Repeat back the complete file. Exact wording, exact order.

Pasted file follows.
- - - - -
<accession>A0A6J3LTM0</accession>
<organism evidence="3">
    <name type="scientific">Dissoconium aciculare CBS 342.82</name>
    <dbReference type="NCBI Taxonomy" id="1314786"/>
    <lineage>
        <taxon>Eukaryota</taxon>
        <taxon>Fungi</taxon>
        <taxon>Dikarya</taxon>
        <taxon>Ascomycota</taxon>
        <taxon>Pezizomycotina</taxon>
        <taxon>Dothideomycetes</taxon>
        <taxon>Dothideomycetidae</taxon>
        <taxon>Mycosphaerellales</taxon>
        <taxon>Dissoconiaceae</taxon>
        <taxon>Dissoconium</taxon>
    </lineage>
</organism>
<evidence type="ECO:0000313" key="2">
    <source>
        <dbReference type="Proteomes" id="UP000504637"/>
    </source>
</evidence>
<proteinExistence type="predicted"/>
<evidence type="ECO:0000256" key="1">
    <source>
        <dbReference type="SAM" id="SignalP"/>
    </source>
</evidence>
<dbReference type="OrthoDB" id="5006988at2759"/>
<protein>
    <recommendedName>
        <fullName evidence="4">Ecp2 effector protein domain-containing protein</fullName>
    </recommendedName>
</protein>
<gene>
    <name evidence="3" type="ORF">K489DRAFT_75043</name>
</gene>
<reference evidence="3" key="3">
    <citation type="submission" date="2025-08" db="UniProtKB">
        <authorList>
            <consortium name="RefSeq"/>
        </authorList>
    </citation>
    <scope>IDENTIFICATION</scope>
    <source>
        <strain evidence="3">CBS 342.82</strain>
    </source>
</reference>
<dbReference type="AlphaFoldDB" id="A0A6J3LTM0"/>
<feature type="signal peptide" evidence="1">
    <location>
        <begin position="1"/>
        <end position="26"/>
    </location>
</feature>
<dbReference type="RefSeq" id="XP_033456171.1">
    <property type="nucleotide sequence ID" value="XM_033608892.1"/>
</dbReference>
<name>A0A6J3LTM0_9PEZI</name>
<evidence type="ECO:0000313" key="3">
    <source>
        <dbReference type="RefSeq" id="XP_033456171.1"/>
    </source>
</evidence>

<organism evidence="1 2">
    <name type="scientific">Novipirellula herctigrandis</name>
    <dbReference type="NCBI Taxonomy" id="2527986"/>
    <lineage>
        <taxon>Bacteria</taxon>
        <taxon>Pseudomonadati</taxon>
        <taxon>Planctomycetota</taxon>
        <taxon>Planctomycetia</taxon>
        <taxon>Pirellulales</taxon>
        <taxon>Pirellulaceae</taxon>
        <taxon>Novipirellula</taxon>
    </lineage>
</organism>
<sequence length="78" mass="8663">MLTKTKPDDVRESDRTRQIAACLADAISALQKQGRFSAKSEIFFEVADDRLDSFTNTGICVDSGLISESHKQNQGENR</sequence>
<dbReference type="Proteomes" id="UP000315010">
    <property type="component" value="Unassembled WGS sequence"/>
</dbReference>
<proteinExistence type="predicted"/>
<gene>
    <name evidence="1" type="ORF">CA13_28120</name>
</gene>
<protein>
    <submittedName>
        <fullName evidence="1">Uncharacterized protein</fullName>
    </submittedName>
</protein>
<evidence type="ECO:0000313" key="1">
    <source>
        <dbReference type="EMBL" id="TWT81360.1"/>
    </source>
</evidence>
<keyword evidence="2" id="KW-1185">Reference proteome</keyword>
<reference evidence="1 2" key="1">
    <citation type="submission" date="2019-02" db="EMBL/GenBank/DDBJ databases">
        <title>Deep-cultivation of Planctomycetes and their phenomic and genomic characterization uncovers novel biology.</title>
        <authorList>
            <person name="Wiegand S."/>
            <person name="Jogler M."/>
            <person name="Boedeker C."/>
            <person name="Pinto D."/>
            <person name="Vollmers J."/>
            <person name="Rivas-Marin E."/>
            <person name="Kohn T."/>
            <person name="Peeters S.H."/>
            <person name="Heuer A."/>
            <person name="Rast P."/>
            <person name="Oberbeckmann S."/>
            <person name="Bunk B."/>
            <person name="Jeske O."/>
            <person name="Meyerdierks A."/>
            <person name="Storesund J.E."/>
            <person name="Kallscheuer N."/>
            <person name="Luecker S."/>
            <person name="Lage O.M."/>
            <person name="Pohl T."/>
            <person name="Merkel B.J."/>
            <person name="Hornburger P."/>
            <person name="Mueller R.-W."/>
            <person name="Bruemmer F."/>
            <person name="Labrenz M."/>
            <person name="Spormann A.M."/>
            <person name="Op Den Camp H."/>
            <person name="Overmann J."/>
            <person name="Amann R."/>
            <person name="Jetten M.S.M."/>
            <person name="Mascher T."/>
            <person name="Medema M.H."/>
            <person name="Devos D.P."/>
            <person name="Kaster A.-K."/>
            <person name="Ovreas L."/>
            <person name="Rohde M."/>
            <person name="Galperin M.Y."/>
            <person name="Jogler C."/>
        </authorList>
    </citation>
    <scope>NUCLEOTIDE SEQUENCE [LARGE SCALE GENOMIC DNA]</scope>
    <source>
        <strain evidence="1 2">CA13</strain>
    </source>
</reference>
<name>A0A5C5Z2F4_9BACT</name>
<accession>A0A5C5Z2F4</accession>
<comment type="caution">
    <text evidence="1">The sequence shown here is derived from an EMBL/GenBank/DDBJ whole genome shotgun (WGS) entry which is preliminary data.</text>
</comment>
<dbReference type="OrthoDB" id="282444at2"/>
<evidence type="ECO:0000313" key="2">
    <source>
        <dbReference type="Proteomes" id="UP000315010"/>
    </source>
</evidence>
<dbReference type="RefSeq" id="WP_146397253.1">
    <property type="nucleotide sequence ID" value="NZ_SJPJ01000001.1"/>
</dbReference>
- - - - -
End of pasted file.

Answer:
<accession>A0A6J3LTM0</accession>
<organism evidence="3">
    <name type="scientific">Dissoconium aciculare CBS 342.82</name>
    <dbReference type="NCBI Taxonomy" id="1314786"/>
    <lineage>
        <taxon>Eukaryota</taxon>
        <taxon>Fungi</taxon>
        <taxon>Dikarya</taxon>
        <taxon>Ascomycota</taxon>
        <taxon>Pezizomycotina</taxon>
        <taxon>Dothideomycetes</taxon>
        <taxon>Dothideomycetidae</taxon>
        <taxon>Mycosphaerellales</taxon>
        <taxon>Dissoconiaceae</taxon>
        <taxon>Dissoconium</taxon>
    </lineage>
</organism>
<evidence type="ECO:0000313" key="2">
    <source>
        <dbReference type="Proteomes" id="UP000504637"/>
    </source>
</evidence>
<proteinExistence type="predicted"/>
<evidence type="ECO:0000256" key="1">
    <source>
        <dbReference type="SAM" id="SignalP"/>
    </source>
</evidence>
<dbReference type="OrthoDB" id="5006988at2759"/>
<protein>
    <recommendedName>
        <fullName evidence="4">Ecp2 effector protein domain-containing protein</fullName>
    </recommendedName>
</protein>
<gene>
    <name evidence="3" type="ORF">K489DRAFT_75043</name>
</gene>
<reference evidence="3" key="3">
    <citation type="submission" date="2025-08" db="UniProtKB">
        <authorList>
            <consortium name="RefSeq"/>
        </authorList>
    </citation>
    <scope>IDENTIFICATION</scope>
    <source>
        <strain evidence="3">CBS 342.82</strain>
    </source>
</reference>
<dbReference type="AlphaFoldDB" id="A0A6J3LTM0"/>
<feature type="signal peptide" evidence="1">
    <location>
        <begin position="1"/>
        <end position="26"/>
    </location>
</feature>
<dbReference type="RefSeq" id="XP_033456171.1">
    <property type="nucleotide sequence ID" value="XM_033608892.1"/>
</dbReference>
<name>A0A6J3LTM0_9PEZI</name>
<evidence type="ECO:0000313" key="3">
    <source>
        <dbReference type="RefSeq" id="XP_033456171.1"/>
    </source>
</evidence>

<organism evidence="1 2">
    <name type="scientific">Novipirellula herctigrandis</name>
    <dbReference type="NCBI Taxonomy" id="2527986"/>
    <lineage>
        <taxon>Bacteria</taxon>
        <taxon>Pseudomonadati</taxon>
        <taxon>Planctomycetota</taxon>
        <taxon>Planctomycetia</taxon>
        <taxon>Pirellulales</taxon>
        <taxon>Pirellulaceae</taxon>
        <taxon>Novipirellula</taxon>
    </lineage>
</organism>
<sequence length="78" mass="8663">MLTKTKPDDVRESDRTRQIAACLADAISALQKQGRFSAKSEIFFEVADDRLDSFTNTGICVDSGLISESHKQNQGENR</sequence>
<dbReference type="Proteomes" id="UP000315010">
    <property type="component" value="Unassembled WGS sequence"/>
</dbReference>
<proteinExistence type="predicted"/>
<gene>
    <name evidence="1" type="ORF">CA13_28120</name>
</gene>
<protein>
    <submittedName>
        <fullName evidence="1">Uncharacterized protein</fullName>
    </submittedName>
</protein>
<evidence type="ECO:0000313" key="1">
    <source>
        <dbReference type="EMBL" id="TWT81360.1"/>
    </source>
</evidence>
<keyword evidence="2" id="KW-1185">Reference proteome</keyword>
<reference evidence="1 2" key="1">
    <citation type="submission" date="2019-02" db="EMBL/GenBank/DDBJ databases">
        <title>Deep-cultivation of Planctomycetes and their phenomic and genomic characterization uncovers novel biology.</title>
        <authorList>
            <person name="Wiegand S."/>
            <person name="Jogler M."/>
            <person name="Boedeker C."/>
            <person name="Pinto D."/>
            <person name="Vollmers J."/>
            <person name="Rivas-Marin E."/>
            <person name="Kohn T."/>
            <person name="Peeters S.H."/>
            <person name="Heuer A."/>
            <person name="Rast P."/>
            <person name="Oberbeckmann S."/>
            <person name="Bunk B."/>
            <person name="Jeske O."/>
            <person name="Meyerdierks A."/>
            <person name="Storesund J.E."/>
            <person name="Kallscheuer N."/>
            <person name="Luecker S."/>
            <person name="Lage O.M."/>
            <person name="Pohl T."/>
            <person name="Merkel B.J."/>
            <person name="Hornburger P."/>
            <person name="Mueller R.-W."/>
            <person name="Bruemmer F."/>
            <person name="Labrenz M."/>
            <person name="Spormann A.M."/>
            <person name="Op Den Camp H."/>
            <person name="Overmann J."/>
            <person name="Amann R."/>
            <person name="Jetten M.S.M."/>
            <person name="Mascher T."/>
            <person name="Medema M.H."/>
            <person name="Devos D.P."/>
            <person name="Kaster A.-K."/>
            <person name="Ovreas L."/>
            <person name="Rohde M."/>
            <person name="Galperin M.Y."/>
            <person name="Jogler C."/>
        </authorList>
    </citation>
    <scope>NUCLEOTIDE SEQUENCE [LARGE SCALE GENOMIC DNA]</scope>
    <source>
        <strain evidence="1 2">CA13</strain>
    </source>
</reference>
<name>A0A5C5Z2F4_9BACT</name>
<accession>A0A5C5Z2F4</accession>
<comment type="caution">
    <text evidence="1">The sequence shown here is derived from an EMBL/GenBank/DDBJ whole genome shotgun (WGS) entry which is preliminary data.</text>
</comment>
<dbReference type="OrthoDB" id="282444at2"/>
<evidence type="ECO:0000313" key="2">
    <source>
        <dbReference type="Proteomes" id="UP000315010"/>
    </source>
</evidence>
<dbReference type="RefSeq" id="WP_146397253.1">
    <property type="nucleotide sequence ID" value="NZ_SJPJ01000001.1"/>
</dbReference>